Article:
This Weekend At The Movies (Oct. 14-16)! Plus My Thoughts On The Thing Prequel!


(MP’s Pick of the Week)

Directed by Matthijs van Heijningen Jr.  Starring Mary Elizabeth Winstead, Joel Edgerton, Ulrich Thomsen, Eric Christian Olsen and Adewale Akinnuoye-Agbaje.

At an Antarctica research site, the discovery of an alien craft leads to a confrontation between graduate student Kate Lloyd and scientist Dr. Sander Halvorson.  While Dr. Halvorson keeps to his research, Kate partners with Sam Carter, a helicopter pilot, to pursue the alien life form.

I saw this film at a midnight screening and went into it with fairly low expectations.  I absolutely love John Carpenter’s The Thing and knew going in that this prequel would have its work cut out for it if it wanted to be able to sit beside its predecessor as a genre staple.  I was worried that this film would just end up being a futile retread.  I’m happy to report that this prequel isn’t that, but it’s also not a great movie.  This is the roller coaster version of Carpenter’s film.  It’s designed to thrill the audience and to connect the story points to that of the original.  What it doesn’t do is live up to Carpenter’s classic, which kind of makes the existence of this prequel feel a tad unnecessary.  I have to wonder that if I had never seen Carpenter’s version, would I have enjoyed this prequel more than I did?  Probably so.  Would I have wanted to be ignorant of the original to have a better experience watching this new film?  Hell no.  I honestly don’t think this is a terrible movie but I also think that steps could have been made to make it a lot better.  Knowing that Ronald D. Moore (Battlestar Galactica) originally wrote a script for the prequel, I have to wonder what this movie would have been like if his script had become the movie’s shooting script.  I think my biggest complaint of this film lies with the overuse of digital effects.  In Carpenter’s original, the alien was all physical effects (done by Rob Bottin) and they were freaking amazing.  The alien in the prequel is mostly CG and, while its not the worst CG I’ve seen, it shows.  There were a few moments where it didn’t look too bad but the reliance on a digital creature just seems lazy to me.  If there’s one thing that I’m appreciative of with this new film, it’s that it will lead new audiences to Carpenter’s classic.  The end of this film literally ties into the 1982 original and it might make some people want to know what comes next.  John Carpenter’s The Thing will continue to be celebrated as a sci-fi horror classic for many years to come but I’m not so sure this prequel will enjoy the same longevity.  Regardless, if a horror film is what you are after this weekend, you certainly could do worse than go and see this film.  It honestly isn’t that bad of a movie but just realize that the real movie you want to see is the one that comes after the events of this one.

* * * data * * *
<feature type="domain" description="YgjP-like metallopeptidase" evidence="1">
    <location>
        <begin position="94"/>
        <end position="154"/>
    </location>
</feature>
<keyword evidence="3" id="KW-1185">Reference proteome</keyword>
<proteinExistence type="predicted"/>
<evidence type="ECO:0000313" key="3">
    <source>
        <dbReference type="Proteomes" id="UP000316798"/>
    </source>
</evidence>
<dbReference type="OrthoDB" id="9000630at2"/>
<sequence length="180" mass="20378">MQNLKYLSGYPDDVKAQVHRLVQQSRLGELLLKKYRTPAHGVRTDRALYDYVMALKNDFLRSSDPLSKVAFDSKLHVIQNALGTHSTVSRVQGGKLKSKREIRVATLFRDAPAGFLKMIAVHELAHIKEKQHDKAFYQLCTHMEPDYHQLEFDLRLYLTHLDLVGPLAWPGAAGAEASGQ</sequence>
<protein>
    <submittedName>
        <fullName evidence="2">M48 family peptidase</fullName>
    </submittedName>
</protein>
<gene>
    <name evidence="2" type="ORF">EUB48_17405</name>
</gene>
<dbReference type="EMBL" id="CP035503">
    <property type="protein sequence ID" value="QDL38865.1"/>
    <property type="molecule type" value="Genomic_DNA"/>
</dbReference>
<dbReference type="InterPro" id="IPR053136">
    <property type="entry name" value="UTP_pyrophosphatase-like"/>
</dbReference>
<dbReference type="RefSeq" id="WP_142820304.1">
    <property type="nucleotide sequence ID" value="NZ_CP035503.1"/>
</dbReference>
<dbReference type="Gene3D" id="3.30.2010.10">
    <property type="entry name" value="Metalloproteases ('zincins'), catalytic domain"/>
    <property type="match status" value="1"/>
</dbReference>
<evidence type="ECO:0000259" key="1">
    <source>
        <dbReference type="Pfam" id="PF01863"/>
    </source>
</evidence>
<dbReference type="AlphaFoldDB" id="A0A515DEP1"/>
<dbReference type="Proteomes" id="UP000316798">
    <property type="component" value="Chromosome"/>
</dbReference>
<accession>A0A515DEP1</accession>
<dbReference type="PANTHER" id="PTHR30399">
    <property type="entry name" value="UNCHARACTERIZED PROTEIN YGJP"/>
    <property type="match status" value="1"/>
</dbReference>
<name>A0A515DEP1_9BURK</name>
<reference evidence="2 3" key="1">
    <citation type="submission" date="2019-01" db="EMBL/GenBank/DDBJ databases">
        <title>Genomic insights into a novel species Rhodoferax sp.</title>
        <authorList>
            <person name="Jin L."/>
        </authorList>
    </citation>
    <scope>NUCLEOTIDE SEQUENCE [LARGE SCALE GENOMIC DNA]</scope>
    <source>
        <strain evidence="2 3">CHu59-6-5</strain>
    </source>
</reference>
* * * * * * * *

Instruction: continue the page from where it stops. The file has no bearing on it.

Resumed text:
Directed by David Frankel.  Starring Jack Black, Owen Wilson, Steve Martin, Rashida Jones, Rosamund Pike, Brian Dennehy, Anjelica Huston, Dianne Wiest, Kevin Pollak, Joel McHale, Anthony Anderson, Tim Blake Nelson and JoBeth Williams.

Three men are at a crossroads – one is experiencing a mid-life crisis, another a late-life crisis, and the third, a far from ordinary no-life crisis.  They are tired of being ruled by obligations and responsibilities and dedicate a year of their lives to follow their dreams.  Their big year takes them on a cross-country journey of wild and life-changing adventures.